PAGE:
Figuring out what to charge


The hardest part of developing a fee schedule is figuring out what to charge. The professional fees in all fields are rather idiosyncratic. Rarely can a freelance professional set an across the board price for services. Most professionals have sliding fees. Some old, favored clients are always charged less than newer, more affluent clients. Some clients are charged overtime and for rush jobs, while others never are. And in almost every field professionals charge different rates for corporate or commercial work as opposed to creative or literary work.

Then, too, there are various ways to structure a professional fee. In the course of one year a professional is likely to take on jobs that pay by the hour, the day, and by flat fee.

What does it all mean to someone starting out in freelancing who is unsure what to charge or even how to figure out a fee schedule? Basically, a freelancer should not get too caught up in working for one preset fee—for one hourly rate. Sometimes a client will pay you less per hour, but you can pad the bill so you end up earning as much as you would if you charged a higher hourly rate. Sometimes you take a consulting job that is not particularly interesting or challenging but which pays well, so you can later take on creative work that does not pay so well. The trick is to charge enough overall so that you earn what you need to earn. But even a sliding scale or a willingness to negotiate does not mean that you will not require a well-planned rate schedule. If you ever go into a meeting to settle a fee and are unsure what to charge or what you would like to earn, then you will probably walk away a loser. You must always be prepared to negotiate, and you should expect to earn what you are worth 90 percent of the time. To do this, you need to figure out in advance what the general fee ranges will be for your services. The only danger is in setting an hourly fee and measuring all your work by that one standard.

My Consultancy–Asif J. Mir – Management Consultant–transforms organizations where people have the freedom to be creative, a place that brings out the best in everybody–an open, fair place where people have a sense that what they do matters. For details please contact www.asifjmir.com, Line of Sight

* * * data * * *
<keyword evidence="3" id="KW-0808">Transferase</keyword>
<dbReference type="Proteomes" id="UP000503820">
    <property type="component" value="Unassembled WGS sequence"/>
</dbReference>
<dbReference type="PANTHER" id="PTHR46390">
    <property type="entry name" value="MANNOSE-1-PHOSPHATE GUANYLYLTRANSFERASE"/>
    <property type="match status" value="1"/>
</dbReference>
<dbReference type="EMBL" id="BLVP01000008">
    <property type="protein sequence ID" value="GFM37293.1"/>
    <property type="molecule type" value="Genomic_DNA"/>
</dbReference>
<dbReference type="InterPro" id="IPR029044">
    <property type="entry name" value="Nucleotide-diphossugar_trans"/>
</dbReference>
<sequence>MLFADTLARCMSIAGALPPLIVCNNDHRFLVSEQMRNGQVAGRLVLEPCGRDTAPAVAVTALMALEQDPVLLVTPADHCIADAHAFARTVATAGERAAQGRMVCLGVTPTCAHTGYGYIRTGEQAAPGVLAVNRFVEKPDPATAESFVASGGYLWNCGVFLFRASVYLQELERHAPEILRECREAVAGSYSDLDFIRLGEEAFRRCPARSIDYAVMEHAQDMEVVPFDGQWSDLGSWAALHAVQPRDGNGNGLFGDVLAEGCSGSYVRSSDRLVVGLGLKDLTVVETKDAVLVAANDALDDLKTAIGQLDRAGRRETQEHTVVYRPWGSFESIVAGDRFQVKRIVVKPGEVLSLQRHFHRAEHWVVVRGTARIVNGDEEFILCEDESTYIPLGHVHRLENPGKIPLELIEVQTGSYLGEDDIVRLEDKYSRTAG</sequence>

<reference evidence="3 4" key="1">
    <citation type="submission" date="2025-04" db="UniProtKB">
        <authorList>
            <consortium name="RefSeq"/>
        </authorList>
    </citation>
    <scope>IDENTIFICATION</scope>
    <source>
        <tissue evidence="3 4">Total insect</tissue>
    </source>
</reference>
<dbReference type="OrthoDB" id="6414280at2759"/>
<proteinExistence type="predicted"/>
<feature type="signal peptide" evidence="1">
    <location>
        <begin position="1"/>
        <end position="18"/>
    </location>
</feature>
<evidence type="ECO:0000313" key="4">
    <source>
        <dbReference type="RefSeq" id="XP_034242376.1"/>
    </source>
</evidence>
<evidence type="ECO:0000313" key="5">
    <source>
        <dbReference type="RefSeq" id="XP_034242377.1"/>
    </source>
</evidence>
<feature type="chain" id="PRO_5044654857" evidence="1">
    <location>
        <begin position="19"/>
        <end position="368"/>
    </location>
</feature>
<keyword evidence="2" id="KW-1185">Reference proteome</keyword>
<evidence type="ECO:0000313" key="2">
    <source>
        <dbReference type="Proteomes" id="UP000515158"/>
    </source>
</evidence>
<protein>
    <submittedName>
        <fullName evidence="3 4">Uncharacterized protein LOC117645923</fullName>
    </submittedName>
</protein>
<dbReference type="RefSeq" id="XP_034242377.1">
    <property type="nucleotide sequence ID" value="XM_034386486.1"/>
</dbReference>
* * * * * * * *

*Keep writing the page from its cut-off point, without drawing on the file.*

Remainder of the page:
“I was Wrong”


There is a business philosophy I subscribe to which says that if you aren’t making mistakes you aren’t trying hard enough. I believe that to get ahead in business you have to be constantly testing the edge. This means that often you are going to be wrong. The good executives are right most of the time, but they also know when they are wrong and are not afraid to admit it.

 The people who are least secure about their abilities have the hardest time admitting their mistakes. They fail to realize that making a mistake and admitting it—owning up to it—are two totally separate acts. It is not the mistake itself but how a mistake is handled that forms the lasting impression.

 These people would be so much better off, and would look so much better in the eyes of management, if they could admit their mistakes and get on with it rather than waste everyone’s time trying to rationalize them, cover them up, or lay the blame elsewhere.

 There are very capable executives who get excited about their mistakes. They feel that by doing something wrong they may have learned something right and can’t wait to try again.

 An ability to say “I was wrong” is essential to success because it’s cathartic. It allows these successful executives to “get on with it,” to put their mistakes behind them, and to move on to other things which may contribute to their next big success.

 

My Consultancy–Asif J. Mir – Management Consultant–transforms organizations where people have the freedom to be creative, a place that brings out the best in everybody–an open, fair place where people have a sense that what they do matters. For details please contact www.asifjmir.com, Line of Sight